By: Carol Beck-Round | Category: Recreation/Leisure | Issue: June 2013
Kaleb Summers and his team wrestled a 70-pound flathead catfish into their boat to win the 2012 Okie Noodling Tournament in Pauls Valley last June.
Kaleb Summers likes a challenge. He confesses to being an adrenaline junkie. In high school, he wrestled, then earned a college scholarship as a steer wrestler; however, bad knees ended his dreams in the rodeo arena. He also fought professionally as a cage fighter.
Seeking another outlet for his high-energy personality, the Claremore resident began thinking about his dad’s previous passion for noodling, a unique way of catching monster catfish with bare hands in rivers and lakes. Noodling is an ancient practice, dating back to the Native Americans who passed on their fishing technique to early settlers. No bait or rod is used.
Summers’ passion for learning more about this unusual Midwestern American sport led him to southeastern Oklahoma, where family friends taught him the basics of noodling, or hillbilly hand-fishin’. “I had to learn how to differentiate between beaver holes and a catfish nest and avoid cotton mouths,” says Summers. “When I returned home, I went through a lot of trial and error before it all finally clicked.”
When it did click for Summers, he became “hooked.” Summers, along with his team members – L.J. Parks, Joel Parks, Dillon Owen, Colby Owen and Brandon Bedient – know how to discover a catfish hole, then submerge under the water and wait for the catfish to bite a hand. When the flathead latches on to the noodler’s hand, spotters then assist by helping to put a stringer in the thick jaws. “It’s not for the claustrophobic,” says Summers. “When you’re underwater trying to noodle a monster fish, it can get pretty tight.”
In 2012, the team of six entered the annual Okie Noodling Tournament in Pauls Valley, Oklahoma. Going into the tournament, Summers and his team were determined to walk away with the prize. “We only had to catch one fish,” says Summers, “and it had to be the biggest.” Perseverance, skill and luck paid off when Summers and his team noodled a trophy catch and set a record at the tournament with a 70-pound flathead. However, according to Summers, the monster catfish put up a fight that required the six to literally “bear hug and wrestle her to the shoreline.”
After the big win and the ensuing publicity, Summers knew he wanted to start his own noodling competition in northeastern Oklahoma. With his dad’s encouragement and community support, Summers launched “Battle of the Big Cats: Route 66’s Richest Noodling Showdown,” which will debut June 14-15 at the Claremore Expo Center. “We are doubling the prize money offered at Pauls Valley,” he says. “I wanted northeastern Oklahoma to have their own competition and make it one of the best.”
Over $10,000 in cash and prizes will be awarded at the event. With a trade show, noodling demonstrations, live entertainment, a fish fry, family activities and “Money the Hard Way for the Ladies in the Tank,” the event promises lots of excitement for all ages and both genders.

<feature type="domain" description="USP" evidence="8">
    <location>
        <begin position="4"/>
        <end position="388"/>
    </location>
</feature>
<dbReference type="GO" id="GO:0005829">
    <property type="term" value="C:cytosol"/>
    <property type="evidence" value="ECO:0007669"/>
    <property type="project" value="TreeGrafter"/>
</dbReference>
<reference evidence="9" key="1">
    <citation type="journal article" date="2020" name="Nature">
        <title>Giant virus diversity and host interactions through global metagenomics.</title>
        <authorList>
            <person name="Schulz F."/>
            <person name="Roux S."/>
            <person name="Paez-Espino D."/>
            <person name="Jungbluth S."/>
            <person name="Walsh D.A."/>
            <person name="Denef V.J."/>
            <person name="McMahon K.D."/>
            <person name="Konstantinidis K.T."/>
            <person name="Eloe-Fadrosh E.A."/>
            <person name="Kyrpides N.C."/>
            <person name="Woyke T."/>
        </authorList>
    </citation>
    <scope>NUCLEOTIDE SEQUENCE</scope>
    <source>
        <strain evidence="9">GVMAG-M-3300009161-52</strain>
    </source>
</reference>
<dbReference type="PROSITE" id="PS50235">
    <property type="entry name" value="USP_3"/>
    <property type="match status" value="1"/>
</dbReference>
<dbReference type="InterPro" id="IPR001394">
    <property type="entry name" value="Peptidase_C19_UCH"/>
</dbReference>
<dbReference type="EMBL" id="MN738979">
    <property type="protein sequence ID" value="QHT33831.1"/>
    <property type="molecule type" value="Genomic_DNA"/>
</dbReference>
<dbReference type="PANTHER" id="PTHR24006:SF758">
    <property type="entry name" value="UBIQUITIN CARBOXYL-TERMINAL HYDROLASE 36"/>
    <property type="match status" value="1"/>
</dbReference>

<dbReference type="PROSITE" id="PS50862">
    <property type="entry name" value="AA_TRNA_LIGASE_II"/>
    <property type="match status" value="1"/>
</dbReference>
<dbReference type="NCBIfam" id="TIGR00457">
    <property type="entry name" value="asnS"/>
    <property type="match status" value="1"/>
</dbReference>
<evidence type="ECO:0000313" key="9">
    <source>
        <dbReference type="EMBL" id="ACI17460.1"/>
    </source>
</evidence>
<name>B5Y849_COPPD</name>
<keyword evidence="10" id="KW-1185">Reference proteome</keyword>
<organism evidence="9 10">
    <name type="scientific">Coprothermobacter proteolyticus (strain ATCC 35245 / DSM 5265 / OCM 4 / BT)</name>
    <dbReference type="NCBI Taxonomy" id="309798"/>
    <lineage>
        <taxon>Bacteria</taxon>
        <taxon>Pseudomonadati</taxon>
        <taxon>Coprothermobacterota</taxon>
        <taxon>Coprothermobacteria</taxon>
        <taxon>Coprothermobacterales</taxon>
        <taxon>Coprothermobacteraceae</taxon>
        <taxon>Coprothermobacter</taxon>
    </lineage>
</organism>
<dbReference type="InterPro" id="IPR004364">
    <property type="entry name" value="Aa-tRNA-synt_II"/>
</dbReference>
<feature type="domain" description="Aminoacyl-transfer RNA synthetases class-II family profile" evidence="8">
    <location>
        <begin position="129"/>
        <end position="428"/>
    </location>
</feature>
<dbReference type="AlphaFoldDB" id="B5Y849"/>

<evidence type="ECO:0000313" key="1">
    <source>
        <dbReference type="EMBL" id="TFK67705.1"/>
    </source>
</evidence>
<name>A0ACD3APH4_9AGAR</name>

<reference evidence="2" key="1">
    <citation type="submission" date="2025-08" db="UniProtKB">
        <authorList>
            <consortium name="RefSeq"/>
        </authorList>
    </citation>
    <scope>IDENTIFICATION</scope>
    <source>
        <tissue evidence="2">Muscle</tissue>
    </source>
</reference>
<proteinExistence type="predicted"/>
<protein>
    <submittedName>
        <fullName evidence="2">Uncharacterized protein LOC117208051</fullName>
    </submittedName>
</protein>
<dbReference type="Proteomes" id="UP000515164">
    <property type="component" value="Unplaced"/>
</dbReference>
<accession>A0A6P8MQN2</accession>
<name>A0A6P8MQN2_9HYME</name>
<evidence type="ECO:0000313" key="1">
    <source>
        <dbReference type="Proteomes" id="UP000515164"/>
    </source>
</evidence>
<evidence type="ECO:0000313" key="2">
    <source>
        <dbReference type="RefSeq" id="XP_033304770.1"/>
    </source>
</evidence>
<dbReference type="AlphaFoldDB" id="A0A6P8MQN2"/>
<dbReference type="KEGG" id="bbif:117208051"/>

With a $50 per person entry fee, noodlers are limited to turning in their largest catfish. A top prize of $5,000 will be awarded to the winner. Prize money will be paid out to the top three fish. Contestant entries, rules, regulations and vendor registrations can be found at www.visitclaremore.org or www.stoadventures.net. Registration forms must be completed and returned with the entry fee by June 12, either by mail or in person at the Claremore Expo Center office. The tournament begins on June 13.
Event sponsors include NABATAK Outdoor, Visit Claremore, Claremore Expo Center, K95/FOX23, Summer's Drilling & Blasting, Value News, Melton Sales, GRDA, Osage Casino, Pixley Lumber, BancFirst, Wild Country Meats, Warren Cat, Hooters, and Claremore Compounding Pharmacy.
If swimming in muddy waters and sticking your hand into the mouth of a monster fish doesn’t appeal, you’ll still enjoy the excitement generated by this one-of-a-kind Okie sport.
After 30 years in public school education, Carol Round retired and moved from Grand Lake to Claremore, Oklahoma in 2005, where she writes a weekly faith-based column which runs in 14 Oklahoma newspapers as well as several national and international publications. Three volumes of her columns have been compiled into collections: A Matter of Faith, Faith Matters and by FAITH alone. She has also written Journaling with Jesus: How to Draw Closer to God and a companion workbook, The 40-Day Challenge. This past year she has written three children’s books, a series called Nana’s 3 Jars, to teach children about the value of giving, saving and spending money. All of Carol’s books are available through Amazon. In addition to writing her weekly column, authoring books and speaking to women’s groups, she writes for Value News. She also blogs regularly at www.carolaround.com. When she is not writing or speaking, she loves spending time with her three grandchildren, working in her flowerbeds, shooting photos, volunteering at her church or going on mission trips overseas, and hiking. She is also an avid reader and loves working crosswords and trying to solve Sudoku puzzles.